'Is your child a poor reader?
If it's so, the problem
could be just the tip of the iceberg. Top psychologists
explain what you can do to
improve your child's chances of success.'
that between 60% and 80% of children suffer from impaired reading( dyslexia
). This puts them at a distinct diadvantage at school - which will result in
even larger problems later in life. Is your child amongst them?
A dyslexic child
will reverse words, write letters back-to-front (e.g "b" and "d"
are often confused), and get the better sequence of the words wrong. They also
lose their place in continously, leave sentences out and re-read aline twice,
spell phonetically and inconsistently. If this describes your child, you neefd
HOW PARENTS CAN HELP CHILDREN WITH DYSLEXIA:
aloud under supervision home goes a long way to improving matters. If a
parent checks the reading lesson by asking questions on comprehension and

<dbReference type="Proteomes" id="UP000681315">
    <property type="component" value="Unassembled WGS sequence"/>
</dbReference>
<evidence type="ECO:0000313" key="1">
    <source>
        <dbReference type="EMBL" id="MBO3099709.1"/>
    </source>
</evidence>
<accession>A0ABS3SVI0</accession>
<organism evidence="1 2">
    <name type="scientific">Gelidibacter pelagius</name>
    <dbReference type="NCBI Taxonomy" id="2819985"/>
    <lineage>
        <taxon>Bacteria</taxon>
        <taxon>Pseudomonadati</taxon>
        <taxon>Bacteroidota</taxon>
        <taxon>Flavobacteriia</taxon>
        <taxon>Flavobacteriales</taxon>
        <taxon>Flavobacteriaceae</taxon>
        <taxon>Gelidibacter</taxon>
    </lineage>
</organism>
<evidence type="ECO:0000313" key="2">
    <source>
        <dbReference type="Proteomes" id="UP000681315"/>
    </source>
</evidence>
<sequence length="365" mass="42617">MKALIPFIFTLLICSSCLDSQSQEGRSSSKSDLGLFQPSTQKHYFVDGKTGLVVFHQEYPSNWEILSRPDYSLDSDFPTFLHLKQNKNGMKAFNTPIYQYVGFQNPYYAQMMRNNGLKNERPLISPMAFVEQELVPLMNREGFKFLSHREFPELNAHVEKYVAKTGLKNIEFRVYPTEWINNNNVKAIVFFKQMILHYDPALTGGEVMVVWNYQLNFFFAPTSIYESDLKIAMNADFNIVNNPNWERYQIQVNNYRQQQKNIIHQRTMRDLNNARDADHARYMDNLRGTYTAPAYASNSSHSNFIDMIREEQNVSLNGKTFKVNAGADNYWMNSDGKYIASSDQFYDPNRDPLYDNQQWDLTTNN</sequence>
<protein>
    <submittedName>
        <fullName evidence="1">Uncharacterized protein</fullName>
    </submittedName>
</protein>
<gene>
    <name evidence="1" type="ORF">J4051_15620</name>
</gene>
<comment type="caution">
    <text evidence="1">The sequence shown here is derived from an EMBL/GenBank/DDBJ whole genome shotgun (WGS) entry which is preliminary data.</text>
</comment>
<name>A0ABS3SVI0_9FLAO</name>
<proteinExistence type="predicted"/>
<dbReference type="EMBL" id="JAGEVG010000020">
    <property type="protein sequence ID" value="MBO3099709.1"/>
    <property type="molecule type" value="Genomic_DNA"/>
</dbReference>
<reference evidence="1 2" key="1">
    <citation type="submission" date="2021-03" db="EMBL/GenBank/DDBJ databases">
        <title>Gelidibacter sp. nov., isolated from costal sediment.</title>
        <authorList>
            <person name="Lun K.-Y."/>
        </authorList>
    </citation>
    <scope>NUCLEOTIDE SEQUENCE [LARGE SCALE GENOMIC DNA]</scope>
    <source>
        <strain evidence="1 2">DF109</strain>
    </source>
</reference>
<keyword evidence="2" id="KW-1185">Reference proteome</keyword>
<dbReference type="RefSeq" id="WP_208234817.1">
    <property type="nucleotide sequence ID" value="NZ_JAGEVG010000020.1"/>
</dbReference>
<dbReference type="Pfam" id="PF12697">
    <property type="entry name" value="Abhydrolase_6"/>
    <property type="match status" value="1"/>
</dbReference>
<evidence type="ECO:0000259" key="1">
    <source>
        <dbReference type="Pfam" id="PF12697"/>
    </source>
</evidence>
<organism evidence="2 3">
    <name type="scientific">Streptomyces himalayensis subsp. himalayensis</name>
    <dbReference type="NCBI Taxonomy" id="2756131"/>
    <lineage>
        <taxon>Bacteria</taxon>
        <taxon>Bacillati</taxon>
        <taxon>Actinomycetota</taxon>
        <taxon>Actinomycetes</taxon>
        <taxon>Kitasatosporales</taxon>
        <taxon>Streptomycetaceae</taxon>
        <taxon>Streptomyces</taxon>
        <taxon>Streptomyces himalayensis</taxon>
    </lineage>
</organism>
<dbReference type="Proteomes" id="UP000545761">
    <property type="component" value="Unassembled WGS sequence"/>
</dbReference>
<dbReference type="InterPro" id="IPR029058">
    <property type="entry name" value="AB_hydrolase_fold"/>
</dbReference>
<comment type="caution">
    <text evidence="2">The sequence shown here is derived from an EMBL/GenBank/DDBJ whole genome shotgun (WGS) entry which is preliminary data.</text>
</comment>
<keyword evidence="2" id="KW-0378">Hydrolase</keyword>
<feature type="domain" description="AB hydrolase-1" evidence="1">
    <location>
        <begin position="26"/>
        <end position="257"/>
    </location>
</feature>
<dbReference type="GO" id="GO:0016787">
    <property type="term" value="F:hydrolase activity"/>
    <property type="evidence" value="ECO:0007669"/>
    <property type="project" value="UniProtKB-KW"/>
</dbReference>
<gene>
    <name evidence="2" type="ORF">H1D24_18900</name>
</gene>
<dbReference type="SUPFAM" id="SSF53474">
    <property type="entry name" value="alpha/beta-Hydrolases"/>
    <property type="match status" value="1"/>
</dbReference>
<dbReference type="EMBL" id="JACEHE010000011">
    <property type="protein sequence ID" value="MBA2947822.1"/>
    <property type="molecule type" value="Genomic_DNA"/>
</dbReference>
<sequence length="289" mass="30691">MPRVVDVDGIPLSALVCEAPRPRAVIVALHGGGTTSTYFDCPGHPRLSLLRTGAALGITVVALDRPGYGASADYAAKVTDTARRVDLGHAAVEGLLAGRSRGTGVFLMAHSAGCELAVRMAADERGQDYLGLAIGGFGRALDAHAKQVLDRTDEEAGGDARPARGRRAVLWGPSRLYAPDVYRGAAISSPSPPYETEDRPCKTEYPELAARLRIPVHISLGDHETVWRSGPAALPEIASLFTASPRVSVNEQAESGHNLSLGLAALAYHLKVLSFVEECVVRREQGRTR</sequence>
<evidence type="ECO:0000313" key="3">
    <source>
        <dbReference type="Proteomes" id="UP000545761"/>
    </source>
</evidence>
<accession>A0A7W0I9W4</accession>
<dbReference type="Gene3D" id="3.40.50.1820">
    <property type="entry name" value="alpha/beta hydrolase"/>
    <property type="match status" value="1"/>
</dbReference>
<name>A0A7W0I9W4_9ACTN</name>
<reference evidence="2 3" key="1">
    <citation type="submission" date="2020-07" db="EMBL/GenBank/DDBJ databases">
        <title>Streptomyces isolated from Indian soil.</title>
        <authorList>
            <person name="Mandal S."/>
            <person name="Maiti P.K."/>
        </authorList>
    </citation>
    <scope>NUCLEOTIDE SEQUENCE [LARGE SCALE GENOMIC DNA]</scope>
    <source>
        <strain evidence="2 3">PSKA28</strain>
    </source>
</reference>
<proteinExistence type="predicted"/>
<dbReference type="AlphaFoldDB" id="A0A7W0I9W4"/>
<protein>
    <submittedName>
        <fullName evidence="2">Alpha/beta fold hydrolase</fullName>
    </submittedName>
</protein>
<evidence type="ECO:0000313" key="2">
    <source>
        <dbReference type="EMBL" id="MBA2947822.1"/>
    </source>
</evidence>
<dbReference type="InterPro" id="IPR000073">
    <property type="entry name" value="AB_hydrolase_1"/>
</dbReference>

tests the child's spelling of the
words, there is always an improvement.
If it's a
toddler, put the child on your lap and "read" a picture book together.
This creates love for books and the written word.
chidren to the library. Enrol them as members. Let them attend the weekly
library so they can hear books being read out loud.
Star the child's own library
at home. Ownership of a library is a great incentive.
Let your children
page through your magazines. Older kids can read Dad's sport pages in the
Find out your
child's intererts and buy books that correspond with them.
Buy word games
like "Scrabble", "Word Puzzles" etc.
the completion of crooswords.
Buy a good
dictionary and encourage them to consult it for definitions and spelling.
FOR FURTHER INFORMATION CONTACT THE FOLLOWING PEOPLE AT :
.Centre for Dylexia
Tel: (012) 332 3734
Tel: (014) 743 0238
P.O Box 1652, Naboomsprit 0560
Reading Disabilities: www.readbygrade3.com